The link between the liver and blood sugar management actually has a lot to do with your mother. Did your mother ever tell you: “Don’t drink (alcohol) on an empty stomach.” While there may be a variety of reasons for this advice, your liver and how it processes glucose is a key part of it.
However, most people are not even aware that this link exists. Let’s take a look at how this works.
As you may know, we get our energy from food. The energy from the food is absorbed into the blood as glucose (blood sugar).
The glucose travels through the blood to the body’s individual cells and is converted to energy.
Sometimes we eat more food (energy) than we need, so the extra glucose is stored in muscle, the liver and fat as a substance called glycogen.
Between meals our blood glucose (sugar) drops and our body needs access to some of this stored energy. Glucogen, a hormone made in the pancreas, signals the liver to break down or convert some glycogen into glucose for the needed energy.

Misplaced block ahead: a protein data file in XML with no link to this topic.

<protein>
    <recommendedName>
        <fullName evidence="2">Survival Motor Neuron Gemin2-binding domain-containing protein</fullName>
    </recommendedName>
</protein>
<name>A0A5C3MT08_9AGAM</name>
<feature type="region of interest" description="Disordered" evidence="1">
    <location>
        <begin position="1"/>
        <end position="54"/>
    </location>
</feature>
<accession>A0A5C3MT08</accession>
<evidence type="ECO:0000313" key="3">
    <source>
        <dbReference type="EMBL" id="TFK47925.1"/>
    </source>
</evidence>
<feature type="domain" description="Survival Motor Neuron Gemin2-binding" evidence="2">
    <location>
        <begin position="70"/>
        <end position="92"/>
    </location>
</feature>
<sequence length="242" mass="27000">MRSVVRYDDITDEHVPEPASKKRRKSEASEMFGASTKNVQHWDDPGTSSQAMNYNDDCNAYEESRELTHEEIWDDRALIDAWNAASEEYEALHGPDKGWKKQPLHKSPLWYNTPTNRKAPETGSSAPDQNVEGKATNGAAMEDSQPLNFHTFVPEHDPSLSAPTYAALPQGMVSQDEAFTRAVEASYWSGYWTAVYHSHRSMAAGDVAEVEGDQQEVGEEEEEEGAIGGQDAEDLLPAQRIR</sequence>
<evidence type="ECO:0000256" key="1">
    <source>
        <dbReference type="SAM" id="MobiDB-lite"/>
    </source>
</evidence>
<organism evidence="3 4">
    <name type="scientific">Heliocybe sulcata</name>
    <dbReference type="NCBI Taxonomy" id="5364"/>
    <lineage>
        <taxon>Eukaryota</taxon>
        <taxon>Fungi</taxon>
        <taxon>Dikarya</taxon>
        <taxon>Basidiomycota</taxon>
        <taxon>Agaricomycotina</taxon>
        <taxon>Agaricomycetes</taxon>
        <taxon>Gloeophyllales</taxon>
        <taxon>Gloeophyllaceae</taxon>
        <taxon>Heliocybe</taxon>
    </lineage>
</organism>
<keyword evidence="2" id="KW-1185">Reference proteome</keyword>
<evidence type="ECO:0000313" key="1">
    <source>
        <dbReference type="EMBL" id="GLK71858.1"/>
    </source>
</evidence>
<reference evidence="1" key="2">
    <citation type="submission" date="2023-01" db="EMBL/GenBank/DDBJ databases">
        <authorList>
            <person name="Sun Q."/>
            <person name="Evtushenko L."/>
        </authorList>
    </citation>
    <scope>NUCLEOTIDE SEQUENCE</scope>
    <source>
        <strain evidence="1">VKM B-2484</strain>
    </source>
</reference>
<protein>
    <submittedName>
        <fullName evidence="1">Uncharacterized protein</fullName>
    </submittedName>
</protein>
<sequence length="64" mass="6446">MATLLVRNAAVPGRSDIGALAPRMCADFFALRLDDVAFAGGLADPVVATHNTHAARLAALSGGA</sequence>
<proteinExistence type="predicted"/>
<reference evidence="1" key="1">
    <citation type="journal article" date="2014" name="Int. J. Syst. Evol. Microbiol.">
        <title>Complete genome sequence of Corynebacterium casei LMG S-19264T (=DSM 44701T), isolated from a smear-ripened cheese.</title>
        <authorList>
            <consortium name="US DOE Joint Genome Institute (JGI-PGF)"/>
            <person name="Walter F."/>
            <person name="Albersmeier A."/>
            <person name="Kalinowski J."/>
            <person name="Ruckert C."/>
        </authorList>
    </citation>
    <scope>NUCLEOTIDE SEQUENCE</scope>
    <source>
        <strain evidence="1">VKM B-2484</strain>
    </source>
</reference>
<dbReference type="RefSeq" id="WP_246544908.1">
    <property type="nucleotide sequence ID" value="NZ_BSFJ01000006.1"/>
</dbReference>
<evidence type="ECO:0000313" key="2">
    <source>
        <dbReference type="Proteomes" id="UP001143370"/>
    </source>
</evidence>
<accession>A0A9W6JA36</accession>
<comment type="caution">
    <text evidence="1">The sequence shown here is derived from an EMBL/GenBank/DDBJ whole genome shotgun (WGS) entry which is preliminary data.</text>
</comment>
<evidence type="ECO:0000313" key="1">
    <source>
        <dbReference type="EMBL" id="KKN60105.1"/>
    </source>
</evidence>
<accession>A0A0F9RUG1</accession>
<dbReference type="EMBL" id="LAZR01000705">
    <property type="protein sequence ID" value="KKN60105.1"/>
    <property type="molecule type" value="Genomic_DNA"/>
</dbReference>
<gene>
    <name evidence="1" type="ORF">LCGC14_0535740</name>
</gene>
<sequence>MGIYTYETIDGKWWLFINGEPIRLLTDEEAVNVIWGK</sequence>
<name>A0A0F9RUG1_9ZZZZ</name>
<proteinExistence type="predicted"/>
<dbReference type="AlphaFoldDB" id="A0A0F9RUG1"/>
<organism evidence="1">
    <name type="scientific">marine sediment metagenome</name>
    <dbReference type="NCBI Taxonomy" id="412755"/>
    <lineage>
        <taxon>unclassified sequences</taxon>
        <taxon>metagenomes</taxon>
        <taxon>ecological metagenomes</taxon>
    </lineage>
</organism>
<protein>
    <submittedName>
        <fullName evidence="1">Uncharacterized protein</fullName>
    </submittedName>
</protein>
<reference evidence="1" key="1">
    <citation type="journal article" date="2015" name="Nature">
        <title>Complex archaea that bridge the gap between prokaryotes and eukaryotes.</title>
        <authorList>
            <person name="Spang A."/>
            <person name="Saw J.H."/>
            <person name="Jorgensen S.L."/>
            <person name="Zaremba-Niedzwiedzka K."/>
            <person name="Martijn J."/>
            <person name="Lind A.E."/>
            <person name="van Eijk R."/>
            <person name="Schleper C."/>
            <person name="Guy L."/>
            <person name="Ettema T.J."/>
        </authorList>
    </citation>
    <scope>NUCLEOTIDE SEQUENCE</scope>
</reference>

Liver and Blood Sugar Management
Pretty straight forward. However, one problem for diabetics is the effect of alcohol on this process.
Alcohol is treated by the body as a poison and seeks to rid itself of the alcohol as quickly as possible. The liver is responsible for cleansing alcohol from our system and prioritizes this function almost over all other functions, including the release of stored glucose into the blood.
Thus, diabetics can develop hypoglycemia (low blood sugar) because the liver is not releasing enough of the stored blood glucose.
So, what is the moral of the liver and blood glucose story?
Listen to your mother and “don’t drink alcohol on an empty stomach”. Better yet, maybe don’t drink alcohol at all? I’ll leave that between you and your mom.
National Institute of Health, nih.gov, Hypoglycemia, NIH Publication No. 093926 October 2008.
By Erich Schultz – Last Reviewed December 2012.